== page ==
“This is the sort of thing that ought to be a model of what needs to happen in” Boys and Girls, Penceal said. A person who works at Boys and Girls said that community is “1000 percent backing her.”

The letter writers asked Fariña for more input in the principal-hiring process. “We deserve the right to select a leader from within our campus village who will hit the ground running in the right direction on Day 1,” they wrote.

People at Boys and Girls said they had not met Harrison, despite their calls for a role in the search. On Friday, as Harrison’s name circulated as the department’s top pick, several people connected to the school complained about being shut out of the decision-making process.

“They talk about community engagement,” one Boys and Girls staffer said, “but when we’re engaged, they don’t listen to us.”

Education department spokeswoman Devora Kaye did not answer questions on Friday about the principal search, but said a decision was on the way.

“We look forward to building on the progress of Boys and Girls with a new principal, whom we expect to announce soon,” she said in a statement.

weekend update

How the education world is reacting to racist violence in Charlottesville — and to Trump’s muted response

PHOTO: Andrew Dallos/Flickr
A rally against hate in Tarrytown, New York, responds to the violence in Charlottesville.

For educators across the country, this weekend’s eruption of racism and violence in Charlottesville, Virginia, offered yet another painful opportunity to communicate their values to families, colleagues, and community members.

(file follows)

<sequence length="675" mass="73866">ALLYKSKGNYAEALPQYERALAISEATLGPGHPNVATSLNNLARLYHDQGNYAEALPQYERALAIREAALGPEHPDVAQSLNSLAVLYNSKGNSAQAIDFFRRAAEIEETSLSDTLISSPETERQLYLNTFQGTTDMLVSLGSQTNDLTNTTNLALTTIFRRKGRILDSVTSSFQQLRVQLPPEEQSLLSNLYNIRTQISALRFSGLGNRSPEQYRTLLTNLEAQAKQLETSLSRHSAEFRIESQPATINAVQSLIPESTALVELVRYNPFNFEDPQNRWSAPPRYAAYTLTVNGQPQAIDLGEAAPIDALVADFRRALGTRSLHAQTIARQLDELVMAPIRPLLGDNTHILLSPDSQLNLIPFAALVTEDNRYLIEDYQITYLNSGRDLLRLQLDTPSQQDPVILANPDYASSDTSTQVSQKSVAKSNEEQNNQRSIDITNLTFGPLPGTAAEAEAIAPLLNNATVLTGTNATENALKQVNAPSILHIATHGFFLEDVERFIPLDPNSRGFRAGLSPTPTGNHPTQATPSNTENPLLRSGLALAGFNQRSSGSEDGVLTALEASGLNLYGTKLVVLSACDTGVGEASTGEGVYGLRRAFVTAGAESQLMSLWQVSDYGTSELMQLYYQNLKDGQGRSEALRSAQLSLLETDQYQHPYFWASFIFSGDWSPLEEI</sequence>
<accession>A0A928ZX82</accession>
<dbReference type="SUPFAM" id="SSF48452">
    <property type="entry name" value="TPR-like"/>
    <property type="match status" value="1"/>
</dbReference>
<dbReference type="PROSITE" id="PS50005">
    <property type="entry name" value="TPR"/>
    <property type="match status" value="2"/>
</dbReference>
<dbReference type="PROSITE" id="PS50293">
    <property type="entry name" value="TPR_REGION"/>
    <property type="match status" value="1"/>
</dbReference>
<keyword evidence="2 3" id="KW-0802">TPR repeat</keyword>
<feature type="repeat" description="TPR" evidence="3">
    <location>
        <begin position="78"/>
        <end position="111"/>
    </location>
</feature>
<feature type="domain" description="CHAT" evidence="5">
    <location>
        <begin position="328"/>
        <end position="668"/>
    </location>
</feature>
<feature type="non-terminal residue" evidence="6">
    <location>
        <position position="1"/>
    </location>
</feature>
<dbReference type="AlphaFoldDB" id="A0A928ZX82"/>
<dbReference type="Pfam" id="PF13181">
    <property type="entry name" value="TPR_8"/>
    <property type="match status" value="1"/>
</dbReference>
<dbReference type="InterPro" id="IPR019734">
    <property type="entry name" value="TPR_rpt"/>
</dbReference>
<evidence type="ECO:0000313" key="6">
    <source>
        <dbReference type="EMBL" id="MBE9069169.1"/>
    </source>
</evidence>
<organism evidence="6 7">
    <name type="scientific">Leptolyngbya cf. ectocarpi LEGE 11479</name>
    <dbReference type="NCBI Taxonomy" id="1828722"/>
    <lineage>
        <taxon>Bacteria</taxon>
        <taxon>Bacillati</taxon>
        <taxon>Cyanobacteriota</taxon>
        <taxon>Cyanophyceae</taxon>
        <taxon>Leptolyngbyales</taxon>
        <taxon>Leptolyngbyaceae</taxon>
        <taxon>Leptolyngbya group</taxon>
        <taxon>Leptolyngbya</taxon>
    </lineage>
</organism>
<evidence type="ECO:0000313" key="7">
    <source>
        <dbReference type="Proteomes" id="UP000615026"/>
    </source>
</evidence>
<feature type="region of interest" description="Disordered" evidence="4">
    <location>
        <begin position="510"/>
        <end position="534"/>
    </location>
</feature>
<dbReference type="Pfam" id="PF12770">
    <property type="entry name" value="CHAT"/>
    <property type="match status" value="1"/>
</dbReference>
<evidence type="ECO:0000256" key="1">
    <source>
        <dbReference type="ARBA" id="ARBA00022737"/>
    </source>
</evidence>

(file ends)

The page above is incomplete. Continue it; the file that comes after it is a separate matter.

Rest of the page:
Many decried the white supremacists who convened in the college town and clashed with protesters who had come to oppose their message. Some used social media to outline ideas about how to turn the distressing news into a teaching moment.

And others took issue with President Donald Trump’s statement criticizing violence “on many sides,” largely interpreted as an unwillingness to condemn white supremacists.

One leading education official, U.S. Education Secretary Betsy DeVos, followed Trump’s approach, criticizing what happened but not placing blame on anyone in particular:

DeVos’s two most recent predecessors were unequivocal, both about what unfolded in Charlottesville and whom to blame:

Leaders of the nation’s two largest teachers unions responded directly to Trump:

The American Federation of Teachers, Weingarten’s union, is supporting vigils across the country Sunday night organized by chapters of Indivisible, a coalition that emerged to resist the Trump administration. The union also promoted resources from Share My Lesson, its lesson-plan site, that deal with civil rights and related issues.

“As educators, we will continue to fulfill our responsibility to make sure our students feel safe and protected and valued for who they are,” Weingarten said in a statement with other AFT officials.

Local education officials took stands as well, often emotionally. Here’s what the superintendent in Memphis, which is engaged in the same debate about whether Confederate memorials should continue to stand that drew white supremacists to Charlottesville, said on Twitter: